The inaugural Zwift Racing League season begins next week, and the Zwift racing community is buzzing! Over 800 teams are signed up at last count, with perhaps 200 more coming on before the first race.

Find all the Zwift Racing League details at wtrl.racing >

Here are some key final details that may be helpful as we head into the start of Zwift Racing League Season 1…

Still Looking for a Team?

WTRL organizers have told me that riders looking for a team should post a little bit about themselves on this Facebook thread. Teams have been responding quickly to grab unaffiliated riders, but time is running out!

Race 1 (Heat 1?)

We’ve just spoken with Martin Carew at WTRL, and he explained that due to the high number of teams signed up, the first two races of this season will be more like qualifying heats than league races. Why? Because some of the timezones have 100+ teams signed up! (The WTRL Teams List shows 145 EMEA B teams currently registered, for example.)

WTRL and Zwift both agree that limiting each division to 20-30 teams is important for racer enjoyment. So for the first two races, divisions with 30+ teams registered will be divided up randomly into smaller groups who will race each other. These groups will race the Week 1 race as well as the Week 2 TTT, then be broken up into season 1 divisions of 20-30 teams based on their results.

Example: the EMEA W league has 145 B teams registered. These teams will be randomly grouped into ~5 subdivisions for the first two weeks, then sorted into permanent subdivisions (EMEA W B1, EMEA W B2, EMEA W B3, etc). When season 2 begins, relegation will happen within these subdivisions. So top B2 teams may move up to B1, while lower B3 teams may get relegated to B4.

It’s quite possible that points will not be allocated for these initial races, either, as it wouldn’t make sense to give points to teams then let those teams take those points to their newly-assigned division.

Week 1 Route Details

The first race of the series takes place on Watopia’s Big Foot Hills route, but racers won’t be completing the full 67.5 km (41.9 miles) route. Instead, race 1 will use two custom, shortened versions of the route which have racers finishing at the top of a KOM!

In terms of overall elevation, week 1’s race routes are the most difficult of the series. They’re also tied for the longest in terms of distance, meaning this week’s races will take more time to complete than any other race of the series.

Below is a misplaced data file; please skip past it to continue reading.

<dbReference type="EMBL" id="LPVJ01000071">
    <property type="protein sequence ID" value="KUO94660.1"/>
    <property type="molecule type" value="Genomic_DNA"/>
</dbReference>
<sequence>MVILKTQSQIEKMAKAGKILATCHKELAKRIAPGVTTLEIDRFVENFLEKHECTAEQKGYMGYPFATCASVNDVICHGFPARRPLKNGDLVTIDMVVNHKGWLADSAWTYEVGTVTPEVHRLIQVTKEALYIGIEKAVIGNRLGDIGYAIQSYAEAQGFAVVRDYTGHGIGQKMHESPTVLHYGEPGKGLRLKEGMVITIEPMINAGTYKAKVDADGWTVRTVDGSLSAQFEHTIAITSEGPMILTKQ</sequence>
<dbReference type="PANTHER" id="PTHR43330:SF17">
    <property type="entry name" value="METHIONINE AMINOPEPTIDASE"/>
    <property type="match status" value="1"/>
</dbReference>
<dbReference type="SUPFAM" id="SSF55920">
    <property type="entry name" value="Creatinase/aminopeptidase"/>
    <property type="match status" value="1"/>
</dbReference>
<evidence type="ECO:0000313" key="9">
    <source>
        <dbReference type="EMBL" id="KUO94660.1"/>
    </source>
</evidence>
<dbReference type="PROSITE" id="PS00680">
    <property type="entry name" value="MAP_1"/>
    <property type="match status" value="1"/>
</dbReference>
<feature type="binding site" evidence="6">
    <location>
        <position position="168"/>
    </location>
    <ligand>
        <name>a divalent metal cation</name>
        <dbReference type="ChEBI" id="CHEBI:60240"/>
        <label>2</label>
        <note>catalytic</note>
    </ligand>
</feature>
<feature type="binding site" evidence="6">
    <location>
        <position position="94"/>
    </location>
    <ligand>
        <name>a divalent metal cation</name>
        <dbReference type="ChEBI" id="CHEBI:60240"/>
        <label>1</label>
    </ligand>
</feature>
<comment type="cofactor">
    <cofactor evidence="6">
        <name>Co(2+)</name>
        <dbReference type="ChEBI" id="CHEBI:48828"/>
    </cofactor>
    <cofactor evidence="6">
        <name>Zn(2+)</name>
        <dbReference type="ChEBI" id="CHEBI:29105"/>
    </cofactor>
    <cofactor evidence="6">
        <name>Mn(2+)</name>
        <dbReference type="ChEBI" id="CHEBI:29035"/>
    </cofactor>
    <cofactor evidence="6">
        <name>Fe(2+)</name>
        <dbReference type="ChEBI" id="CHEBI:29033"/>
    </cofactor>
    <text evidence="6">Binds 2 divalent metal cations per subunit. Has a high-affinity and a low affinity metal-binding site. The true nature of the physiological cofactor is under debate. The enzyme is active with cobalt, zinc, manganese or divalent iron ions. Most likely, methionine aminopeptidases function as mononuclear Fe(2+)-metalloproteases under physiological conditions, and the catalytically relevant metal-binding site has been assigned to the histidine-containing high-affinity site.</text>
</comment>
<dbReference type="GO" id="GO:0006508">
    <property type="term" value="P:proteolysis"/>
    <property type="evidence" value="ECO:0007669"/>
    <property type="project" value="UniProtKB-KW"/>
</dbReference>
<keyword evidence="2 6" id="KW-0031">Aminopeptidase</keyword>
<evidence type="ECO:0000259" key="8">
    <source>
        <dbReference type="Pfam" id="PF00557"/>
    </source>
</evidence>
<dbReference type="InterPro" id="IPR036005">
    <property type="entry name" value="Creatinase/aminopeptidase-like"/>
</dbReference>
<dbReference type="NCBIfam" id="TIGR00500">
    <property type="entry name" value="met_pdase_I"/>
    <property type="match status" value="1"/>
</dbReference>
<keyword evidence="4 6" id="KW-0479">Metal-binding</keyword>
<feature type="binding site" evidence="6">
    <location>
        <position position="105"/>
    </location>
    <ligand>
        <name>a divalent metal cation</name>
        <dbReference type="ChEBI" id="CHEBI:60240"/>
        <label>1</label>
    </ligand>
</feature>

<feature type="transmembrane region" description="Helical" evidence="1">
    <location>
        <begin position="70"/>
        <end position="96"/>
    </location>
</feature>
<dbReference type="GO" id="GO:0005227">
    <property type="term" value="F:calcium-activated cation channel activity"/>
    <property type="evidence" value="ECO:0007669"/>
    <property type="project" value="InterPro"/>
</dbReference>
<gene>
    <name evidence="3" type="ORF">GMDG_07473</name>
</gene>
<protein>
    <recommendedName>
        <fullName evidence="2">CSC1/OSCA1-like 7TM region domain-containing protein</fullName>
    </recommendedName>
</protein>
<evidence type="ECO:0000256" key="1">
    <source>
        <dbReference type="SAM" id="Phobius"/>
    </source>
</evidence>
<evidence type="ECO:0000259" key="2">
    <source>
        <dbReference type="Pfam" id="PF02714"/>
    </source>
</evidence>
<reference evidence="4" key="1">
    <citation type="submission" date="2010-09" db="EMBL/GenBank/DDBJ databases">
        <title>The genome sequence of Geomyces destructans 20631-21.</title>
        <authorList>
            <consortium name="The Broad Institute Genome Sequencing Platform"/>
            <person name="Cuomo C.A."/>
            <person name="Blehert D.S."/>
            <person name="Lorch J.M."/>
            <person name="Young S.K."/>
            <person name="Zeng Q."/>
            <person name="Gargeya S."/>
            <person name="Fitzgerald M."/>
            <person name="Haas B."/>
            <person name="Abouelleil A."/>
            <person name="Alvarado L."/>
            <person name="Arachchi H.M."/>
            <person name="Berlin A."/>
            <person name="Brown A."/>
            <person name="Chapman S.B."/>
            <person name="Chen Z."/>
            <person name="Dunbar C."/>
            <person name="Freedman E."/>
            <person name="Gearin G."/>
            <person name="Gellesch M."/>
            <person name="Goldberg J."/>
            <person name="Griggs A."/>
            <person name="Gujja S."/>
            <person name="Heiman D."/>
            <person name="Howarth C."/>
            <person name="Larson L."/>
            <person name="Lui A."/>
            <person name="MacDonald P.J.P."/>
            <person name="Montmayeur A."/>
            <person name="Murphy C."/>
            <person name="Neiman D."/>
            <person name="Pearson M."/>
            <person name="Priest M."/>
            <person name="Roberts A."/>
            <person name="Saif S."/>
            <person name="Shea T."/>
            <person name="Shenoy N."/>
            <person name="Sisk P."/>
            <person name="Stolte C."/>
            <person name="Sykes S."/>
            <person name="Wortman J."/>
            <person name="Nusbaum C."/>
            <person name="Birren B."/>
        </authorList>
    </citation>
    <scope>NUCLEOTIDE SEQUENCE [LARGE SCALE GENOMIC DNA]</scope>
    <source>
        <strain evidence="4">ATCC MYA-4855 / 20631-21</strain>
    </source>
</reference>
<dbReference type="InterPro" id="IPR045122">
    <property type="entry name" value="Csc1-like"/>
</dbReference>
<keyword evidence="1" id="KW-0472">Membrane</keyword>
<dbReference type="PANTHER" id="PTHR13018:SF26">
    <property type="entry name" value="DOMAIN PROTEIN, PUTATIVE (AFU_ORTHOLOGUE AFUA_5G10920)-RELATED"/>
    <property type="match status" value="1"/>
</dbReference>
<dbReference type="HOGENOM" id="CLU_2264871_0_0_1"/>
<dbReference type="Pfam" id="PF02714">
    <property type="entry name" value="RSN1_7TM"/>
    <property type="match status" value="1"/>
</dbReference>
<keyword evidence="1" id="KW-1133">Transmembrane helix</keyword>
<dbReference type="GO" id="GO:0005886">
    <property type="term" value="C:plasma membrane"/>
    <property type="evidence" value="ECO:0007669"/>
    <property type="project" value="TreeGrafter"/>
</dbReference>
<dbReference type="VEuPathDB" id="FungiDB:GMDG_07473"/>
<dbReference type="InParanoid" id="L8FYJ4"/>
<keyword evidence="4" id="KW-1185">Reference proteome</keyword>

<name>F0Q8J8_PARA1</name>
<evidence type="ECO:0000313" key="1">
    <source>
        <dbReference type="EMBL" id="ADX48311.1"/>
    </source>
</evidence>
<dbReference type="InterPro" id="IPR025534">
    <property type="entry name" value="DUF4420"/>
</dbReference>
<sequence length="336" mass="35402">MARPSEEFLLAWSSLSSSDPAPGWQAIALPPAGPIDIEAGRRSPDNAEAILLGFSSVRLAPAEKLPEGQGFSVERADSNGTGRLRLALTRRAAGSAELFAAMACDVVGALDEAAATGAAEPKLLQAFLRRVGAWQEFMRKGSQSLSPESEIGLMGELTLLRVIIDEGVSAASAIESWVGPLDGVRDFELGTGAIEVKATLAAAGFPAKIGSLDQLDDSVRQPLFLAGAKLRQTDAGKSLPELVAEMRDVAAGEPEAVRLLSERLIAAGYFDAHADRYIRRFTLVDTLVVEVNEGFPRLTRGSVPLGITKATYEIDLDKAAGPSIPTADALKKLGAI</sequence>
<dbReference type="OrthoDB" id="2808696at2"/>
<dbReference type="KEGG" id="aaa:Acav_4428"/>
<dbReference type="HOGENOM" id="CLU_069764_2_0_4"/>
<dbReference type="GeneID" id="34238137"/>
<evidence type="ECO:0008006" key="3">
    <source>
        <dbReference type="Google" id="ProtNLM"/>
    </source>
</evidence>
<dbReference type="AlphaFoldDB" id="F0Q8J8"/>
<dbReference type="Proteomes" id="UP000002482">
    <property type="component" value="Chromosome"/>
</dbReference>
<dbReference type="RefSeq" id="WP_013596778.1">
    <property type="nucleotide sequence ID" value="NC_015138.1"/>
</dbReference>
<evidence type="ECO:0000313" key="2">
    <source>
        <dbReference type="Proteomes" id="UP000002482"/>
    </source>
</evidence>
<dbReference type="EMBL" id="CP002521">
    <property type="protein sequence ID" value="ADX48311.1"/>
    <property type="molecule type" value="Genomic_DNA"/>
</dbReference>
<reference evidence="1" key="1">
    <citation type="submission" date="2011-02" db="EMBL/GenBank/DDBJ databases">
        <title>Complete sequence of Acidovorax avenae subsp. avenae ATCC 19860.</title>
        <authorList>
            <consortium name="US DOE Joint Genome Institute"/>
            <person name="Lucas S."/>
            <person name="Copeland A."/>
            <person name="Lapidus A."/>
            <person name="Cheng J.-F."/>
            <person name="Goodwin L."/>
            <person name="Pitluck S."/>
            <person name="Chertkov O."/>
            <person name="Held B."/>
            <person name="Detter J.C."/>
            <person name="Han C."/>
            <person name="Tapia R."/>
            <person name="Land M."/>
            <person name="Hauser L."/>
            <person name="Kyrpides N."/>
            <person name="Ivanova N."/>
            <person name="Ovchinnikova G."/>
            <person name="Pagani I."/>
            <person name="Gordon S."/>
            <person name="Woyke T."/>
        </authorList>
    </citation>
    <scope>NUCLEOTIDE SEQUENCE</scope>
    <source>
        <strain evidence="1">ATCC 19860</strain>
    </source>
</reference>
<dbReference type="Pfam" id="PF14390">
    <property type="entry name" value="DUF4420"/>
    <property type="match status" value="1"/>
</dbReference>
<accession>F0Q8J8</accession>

Start Pen

Big Foot Hills begins at the Fuego Flats start pens with a lead-in of approximately 2.4 km (1.5 miles) to the actual route start line. Therefore, that lead-in distance should be added to the Strava segments below to calculate your overall race distance.

Intermediates

Intermediate points are available (5,4,3,2,1) for the first five across the line at the following locations:

  • Titan’s Grove Q/KOM
  • Hilly Q/KOM
  • Volcano Q/KOM (Premier/A/B only, since this is the finish line for C/D teams)

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Premier, A, and B Teams: Big Foot Hills 50km Custom Route

The custom route used by the Premier, A, and B division teams ends with a climb up the Titans Grove KOM Reverse. Total elevation gain is 515m (1689′).

We’ve created a Strava segment for this route, and here’s a Veloviewer profile:

C and D Teams: Big Foot Hills 30km Custom Route

The custom route used by the C and D division teams ends with a climb up the Volcano KOM. Total elevation gain is 365m (1196′).

We’ve created a Strava segment for this route, and here’s a Veloviewer profile:

Frame and Wheelset Choice

Make no mistake: week 1’s races will be won on the climbs. And not just the finishing climbs – the intermediate efforts will certainly drop the majority of riders, leaving a small selection to battle it out up the final KOM.

So do you go with the lightest possible setup, in order to have every advantage on those climbs? Strangely enough – no!

None of the climbs are long or steep enough for a lightweight setup to make a significant difference in the climb time. Here are some timings from tests we ran this week (75k rider at 300 watts steady, no drafting):

Canyon Aeroad with Lightweight Meilenstein wheels (the lightest setup available in game):

  • Volcano KOM: 8:17
  • Hilly KOM: 2:37
  • Titans KOM: 4:57
  • Titans KOM Rev: 2:12
  • Total Lap Time (full Big Foot Hills route): 1:45:03

Specialized Venge S-Works with Zipp 858/Super9 wheels (the most aero setup available in game):

  • Volcano KOM: 8:17
  • Hilly KOM: 2:38
  • Titans KOM: 4:56
  • Titans KOM Rev: 2:12
  • Total Lap Time (full Big Foot Hills route): 1:43:52

Tron bike:

  • Volcano KOM: 8:16
  • Hilly KOM: 2:38
  • Titans KOM: 4:56
  • Titans KOM Rev: 2:12
  • Total Lap Time (full Big Foot Hills route): 1:43:54

Canyon Aeroad with DT Swiss ARC wheels (a solid ‘all arounder’ setup):

  • Volcano KOM: 8:16
  • Hilly KOM: 2:37
  • Titans KOM: 4:57
  • Titans KOM Rev: 2:12
  • Total Lap Time (full Big Foot Hills route): 1:44:25

With the climbs on these routes being short and/or flat enough that overall speeds will stay high, your most efficient setup will be whatever is most aero. Go with the most aero frame you can get, and the most aero wheelset. The new Canyon Aeroad 2021 is a great choice to give you a slight edge on the climbs without taking a hit on the flats. And the Tron bike is an excellent choice here as well.

Questions or Comments?

Share your comments below! Questions about ZRL are best directed to the WTRL Zwift Racing League Facebook page.